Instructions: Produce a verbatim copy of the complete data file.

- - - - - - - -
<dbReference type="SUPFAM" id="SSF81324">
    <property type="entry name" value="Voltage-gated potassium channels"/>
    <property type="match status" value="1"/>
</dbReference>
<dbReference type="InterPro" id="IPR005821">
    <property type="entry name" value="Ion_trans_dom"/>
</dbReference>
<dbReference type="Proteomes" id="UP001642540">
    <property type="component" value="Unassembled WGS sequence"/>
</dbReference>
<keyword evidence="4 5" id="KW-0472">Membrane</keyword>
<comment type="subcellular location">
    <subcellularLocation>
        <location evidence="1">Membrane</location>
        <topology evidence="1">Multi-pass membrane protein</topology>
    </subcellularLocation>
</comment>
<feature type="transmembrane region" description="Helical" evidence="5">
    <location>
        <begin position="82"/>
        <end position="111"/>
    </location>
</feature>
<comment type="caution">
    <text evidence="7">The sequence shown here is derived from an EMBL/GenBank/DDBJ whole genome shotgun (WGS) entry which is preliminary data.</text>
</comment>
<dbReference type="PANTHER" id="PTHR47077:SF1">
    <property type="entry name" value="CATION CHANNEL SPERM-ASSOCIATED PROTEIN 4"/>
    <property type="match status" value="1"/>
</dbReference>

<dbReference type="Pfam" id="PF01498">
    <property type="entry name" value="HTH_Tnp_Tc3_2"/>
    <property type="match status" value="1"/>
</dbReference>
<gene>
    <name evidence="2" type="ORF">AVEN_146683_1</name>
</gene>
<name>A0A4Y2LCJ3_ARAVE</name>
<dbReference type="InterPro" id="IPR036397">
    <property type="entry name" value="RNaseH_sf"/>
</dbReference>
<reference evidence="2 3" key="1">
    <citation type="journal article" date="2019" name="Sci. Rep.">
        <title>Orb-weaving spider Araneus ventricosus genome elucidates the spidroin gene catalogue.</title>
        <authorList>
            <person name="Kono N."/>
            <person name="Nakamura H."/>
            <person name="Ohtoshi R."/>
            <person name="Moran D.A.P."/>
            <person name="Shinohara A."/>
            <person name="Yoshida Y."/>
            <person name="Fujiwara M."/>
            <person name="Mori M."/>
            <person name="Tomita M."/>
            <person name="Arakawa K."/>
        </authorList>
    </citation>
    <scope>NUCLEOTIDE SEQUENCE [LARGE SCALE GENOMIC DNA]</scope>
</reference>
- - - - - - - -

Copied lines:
<dbReference type="SUPFAM" id="SSF81324">
    <property type="entry name" value="Voltage-gated potassium channels"/>
    <property type="match status" value="1"/>
</dbReference>
<dbReference type="InterPro" id="IPR005821">
    <property type="entry name" value="Ion_trans_dom"/>
</dbReference>
<dbReference type="Proteomes" id="UP001642540">
    <property type="component" value="Unassembled WGS sequence"/>
</dbReference>
<keyword evidence="4 5" id="KW-0472">Membrane</keyword>
<comment type="subcellular location">
    <subcellularLocation>
        <location evidence="1">Membrane</location>
        <topology evidence="1">Multi-pass membrane protein</topology>
    </subcellularLocation>
</comment>
<feature type="transmembrane region" description="Helical" evidence="5">
    <location>
        <begin position="82"/>
        <end position="111"/>
    </location>
</feature>
<comment type="caution">
    <text evidence="7">The sequence shown here is derived from an EMBL/GenBank/DDBJ whole genome shotgun (WGS) entry which is preliminary data.</text>
</comment>
<dbReference type="PANTHER" id="PTHR47077:SF1">
    <property type="entry name" value="CATION CHANNEL SPERM-ASSOCIATED PROTEIN 4"/>
    <property type="match status" value="1"/>
</dbReference>

<dbReference type="Pfam" id="PF01498">
    <property type="entry name" value="HTH_Tnp_Tc3_2"/>
    <property type="match status" value="1"/>
</dbReference>
<gene>
    <name evidence="2" type="ORF">AVEN_146683_1</name>
</gene>
<name>A0A4Y2LCJ3_ARAVE</name>
<dbReference type="InterPro" id="IPR036397">
    <property type="entry name" value="RNaseH_sf"/>
</dbReference>
<reference evidence="2 3" key="1">
    <citation type="journal article" date="2019" name="Sci. Rep.">
        <title>Orb-weaving spider Araneus ventricosus genome elucidates the spidroin gene catalogue.</title>
        <authorList>
            <person name="Kono N."/>
            <person name="Nakamura H."/>
            <person name="Ohtoshi R."/>
            <person name="Moran D.A.P."/>
            <person name="Shinohara A."/>
            <person name="Yoshida Y."/>
            <person name="Fujiwara M."/>
            <person name="Mori M."/>
            <person name="Tomita M."/>
            <person name="Arakawa K."/>
        </authorList>
    </citation>
    <scope>NUCLEOTIDE SEQUENCE [LARGE SCALE GENOMIC DNA]</scope>
</reference>